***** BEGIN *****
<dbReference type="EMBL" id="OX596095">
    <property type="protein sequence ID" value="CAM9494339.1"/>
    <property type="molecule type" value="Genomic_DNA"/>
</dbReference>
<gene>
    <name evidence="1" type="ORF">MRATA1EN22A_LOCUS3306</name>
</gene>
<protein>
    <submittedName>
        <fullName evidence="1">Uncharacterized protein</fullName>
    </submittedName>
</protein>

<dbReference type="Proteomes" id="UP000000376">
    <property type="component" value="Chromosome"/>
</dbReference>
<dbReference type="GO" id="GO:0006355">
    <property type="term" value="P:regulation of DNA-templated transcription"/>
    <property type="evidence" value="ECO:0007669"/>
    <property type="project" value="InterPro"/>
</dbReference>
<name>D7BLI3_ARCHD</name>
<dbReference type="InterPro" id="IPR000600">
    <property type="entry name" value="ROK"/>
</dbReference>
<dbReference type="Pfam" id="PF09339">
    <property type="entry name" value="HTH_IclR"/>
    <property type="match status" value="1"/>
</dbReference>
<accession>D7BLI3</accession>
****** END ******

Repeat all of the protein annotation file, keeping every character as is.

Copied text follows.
<dbReference type="EMBL" id="OX596095">
    <property type="protein sequence ID" value="CAM9494339.1"/>
    <property type="molecule type" value="Genomic_DNA"/>
</dbReference>
<gene>
    <name evidence="1" type="ORF">MRATA1EN22A_LOCUS3306</name>
</gene>
<protein>
    <submittedName>
        <fullName evidence="1">Uncharacterized protein</fullName>
    </submittedName>
</protein>

<dbReference type="Proteomes" id="UP000000376">
    <property type="component" value="Chromosome"/>
</dbReference>
<dbReference type="GO" id="GO:0006355">
    <property type="term" value="P:regulation of DNA-templated transcription"/>
    <property type="evidence" value="ECO:0007669"/>
    <property type="project" value="InterPro"/>
</dbReference>
<name>D7BLI3_ARCHD</name>
<dbReference type="InterPro" id="IPR000600">
    <property type="entry name" value="ROK"/>
</dbReference>
<dbReference type="Pfam" id="PF09339">
    <property type="entry name" value="HTH_IclR"/>
    <property type="match status" value="1"/>
</dbReference>
<accession>D7BLI3</accession>